Municipal revenue rush is on as NJ towns pursue new sources
With state aid to municipalities expected to hold steady again this year in New Jersey, towns all over the Garden State are scrambling to come up with innovative new ways to generate revenue, because built-in costs like pensions and benefits continue to rise.
Some towns like Medford are even considering buying cemeteries as investments.
"Everything is on the table when it comes to raising revenue and cutting spending so property taxes don't go up," said Bill Dressel, executive director of the New Jersey State League of Municipalities.
Dressel said some municipalities are exploring the idea of selling property to get money.
"There might be surplus land in the community that is not being used, so they'll do a cost-benefit analysis of that," he said. "When you're trying to reduce property taxes, if you're not utilizing that piece of ground, it might be something to do."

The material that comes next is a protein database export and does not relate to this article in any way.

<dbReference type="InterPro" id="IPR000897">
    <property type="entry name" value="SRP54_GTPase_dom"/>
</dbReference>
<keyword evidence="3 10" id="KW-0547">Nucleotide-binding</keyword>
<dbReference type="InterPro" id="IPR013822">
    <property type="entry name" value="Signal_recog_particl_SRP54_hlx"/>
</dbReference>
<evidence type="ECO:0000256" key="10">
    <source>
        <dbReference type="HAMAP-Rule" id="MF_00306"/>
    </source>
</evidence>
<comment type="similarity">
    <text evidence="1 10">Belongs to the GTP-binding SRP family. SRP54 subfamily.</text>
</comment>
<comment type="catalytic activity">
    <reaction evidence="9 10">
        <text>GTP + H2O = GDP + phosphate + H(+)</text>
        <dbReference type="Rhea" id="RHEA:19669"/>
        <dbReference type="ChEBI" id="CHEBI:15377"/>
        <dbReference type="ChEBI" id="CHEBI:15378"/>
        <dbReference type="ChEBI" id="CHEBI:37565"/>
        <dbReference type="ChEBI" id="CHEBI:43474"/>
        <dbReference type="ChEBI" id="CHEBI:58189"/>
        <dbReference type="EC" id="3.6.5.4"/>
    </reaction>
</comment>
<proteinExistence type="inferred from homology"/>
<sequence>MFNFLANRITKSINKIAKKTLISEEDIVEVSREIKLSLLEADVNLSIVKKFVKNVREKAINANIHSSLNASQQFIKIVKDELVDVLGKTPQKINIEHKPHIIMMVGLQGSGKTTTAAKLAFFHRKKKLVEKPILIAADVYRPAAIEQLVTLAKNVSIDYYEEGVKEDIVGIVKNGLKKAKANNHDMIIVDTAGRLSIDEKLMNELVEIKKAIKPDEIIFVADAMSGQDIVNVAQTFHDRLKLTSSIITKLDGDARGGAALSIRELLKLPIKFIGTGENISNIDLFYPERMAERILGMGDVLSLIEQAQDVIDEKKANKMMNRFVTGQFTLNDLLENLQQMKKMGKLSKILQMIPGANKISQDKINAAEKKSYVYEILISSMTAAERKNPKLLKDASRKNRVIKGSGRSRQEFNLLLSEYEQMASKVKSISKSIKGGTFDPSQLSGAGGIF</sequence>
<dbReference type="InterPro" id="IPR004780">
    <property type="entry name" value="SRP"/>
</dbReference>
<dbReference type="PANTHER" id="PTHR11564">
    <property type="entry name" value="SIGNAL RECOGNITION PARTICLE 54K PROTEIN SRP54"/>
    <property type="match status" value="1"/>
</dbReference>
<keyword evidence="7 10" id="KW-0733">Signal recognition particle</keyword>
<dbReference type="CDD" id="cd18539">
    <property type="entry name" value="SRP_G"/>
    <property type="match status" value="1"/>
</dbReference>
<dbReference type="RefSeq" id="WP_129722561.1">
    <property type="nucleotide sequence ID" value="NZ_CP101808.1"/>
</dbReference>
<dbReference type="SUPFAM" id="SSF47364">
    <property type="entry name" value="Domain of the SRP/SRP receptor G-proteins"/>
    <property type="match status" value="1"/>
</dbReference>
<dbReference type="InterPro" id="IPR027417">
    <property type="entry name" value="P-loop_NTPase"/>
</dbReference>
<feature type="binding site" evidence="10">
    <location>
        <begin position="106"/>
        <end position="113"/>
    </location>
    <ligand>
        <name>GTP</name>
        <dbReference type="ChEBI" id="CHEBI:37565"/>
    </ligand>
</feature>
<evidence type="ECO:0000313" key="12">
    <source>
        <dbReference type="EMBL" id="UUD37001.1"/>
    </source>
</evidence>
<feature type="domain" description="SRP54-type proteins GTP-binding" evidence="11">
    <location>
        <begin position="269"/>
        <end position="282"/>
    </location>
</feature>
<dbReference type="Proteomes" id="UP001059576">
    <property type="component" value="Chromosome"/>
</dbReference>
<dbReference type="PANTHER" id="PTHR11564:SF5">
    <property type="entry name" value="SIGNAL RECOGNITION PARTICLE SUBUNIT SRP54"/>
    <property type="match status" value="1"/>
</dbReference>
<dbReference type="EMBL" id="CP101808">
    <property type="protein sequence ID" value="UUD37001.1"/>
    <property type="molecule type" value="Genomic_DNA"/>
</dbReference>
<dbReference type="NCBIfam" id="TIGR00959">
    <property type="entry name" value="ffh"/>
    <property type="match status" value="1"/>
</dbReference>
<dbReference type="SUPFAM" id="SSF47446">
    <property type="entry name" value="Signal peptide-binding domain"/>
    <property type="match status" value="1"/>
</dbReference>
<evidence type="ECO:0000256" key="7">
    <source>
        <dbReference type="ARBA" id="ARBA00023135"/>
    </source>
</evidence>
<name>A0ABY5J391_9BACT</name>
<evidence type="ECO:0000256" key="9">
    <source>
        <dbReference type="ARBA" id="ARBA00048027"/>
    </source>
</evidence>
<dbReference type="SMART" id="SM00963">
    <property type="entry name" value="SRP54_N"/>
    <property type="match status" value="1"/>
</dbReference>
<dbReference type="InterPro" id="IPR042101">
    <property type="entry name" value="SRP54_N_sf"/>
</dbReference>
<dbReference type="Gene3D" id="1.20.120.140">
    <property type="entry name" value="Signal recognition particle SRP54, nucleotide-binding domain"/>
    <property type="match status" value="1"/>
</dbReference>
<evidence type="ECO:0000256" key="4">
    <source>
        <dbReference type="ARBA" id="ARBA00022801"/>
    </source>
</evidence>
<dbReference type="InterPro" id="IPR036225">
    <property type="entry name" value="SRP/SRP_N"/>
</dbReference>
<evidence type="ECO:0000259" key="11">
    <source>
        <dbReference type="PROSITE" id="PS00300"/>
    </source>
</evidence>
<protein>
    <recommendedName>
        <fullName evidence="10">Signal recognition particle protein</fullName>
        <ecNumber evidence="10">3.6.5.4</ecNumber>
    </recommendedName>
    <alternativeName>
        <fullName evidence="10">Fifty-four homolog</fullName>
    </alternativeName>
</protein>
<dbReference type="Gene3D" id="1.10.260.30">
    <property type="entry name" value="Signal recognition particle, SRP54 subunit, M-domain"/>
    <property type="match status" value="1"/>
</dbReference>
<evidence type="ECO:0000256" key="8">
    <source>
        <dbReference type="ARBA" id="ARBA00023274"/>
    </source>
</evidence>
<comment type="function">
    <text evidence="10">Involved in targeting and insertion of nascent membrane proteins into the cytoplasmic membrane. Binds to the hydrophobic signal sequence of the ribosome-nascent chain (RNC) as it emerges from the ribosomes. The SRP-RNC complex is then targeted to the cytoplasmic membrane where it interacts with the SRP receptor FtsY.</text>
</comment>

In addition, he said towns are also looking at charging more for certain kinds of services, like the removal of old appliances, or even snow removal.
"Everything is being looked at," Dressel said. "Local officials understand the nexus; when we're experiencing state and federal cutbacks, you either have to reduce services or increase taxes."
Dressel said local governments can be quite innovative when it comes to finding win-win situations.
"They may want to look at charging for recreation services, or you might be charging outside groups or private entities to use public grounds or public facilities," he said.
He added some South Jersey towns are now installing GPS trackers to monitor the movement of their public vehicles, and also to make routing more efficient, to save time and fuel.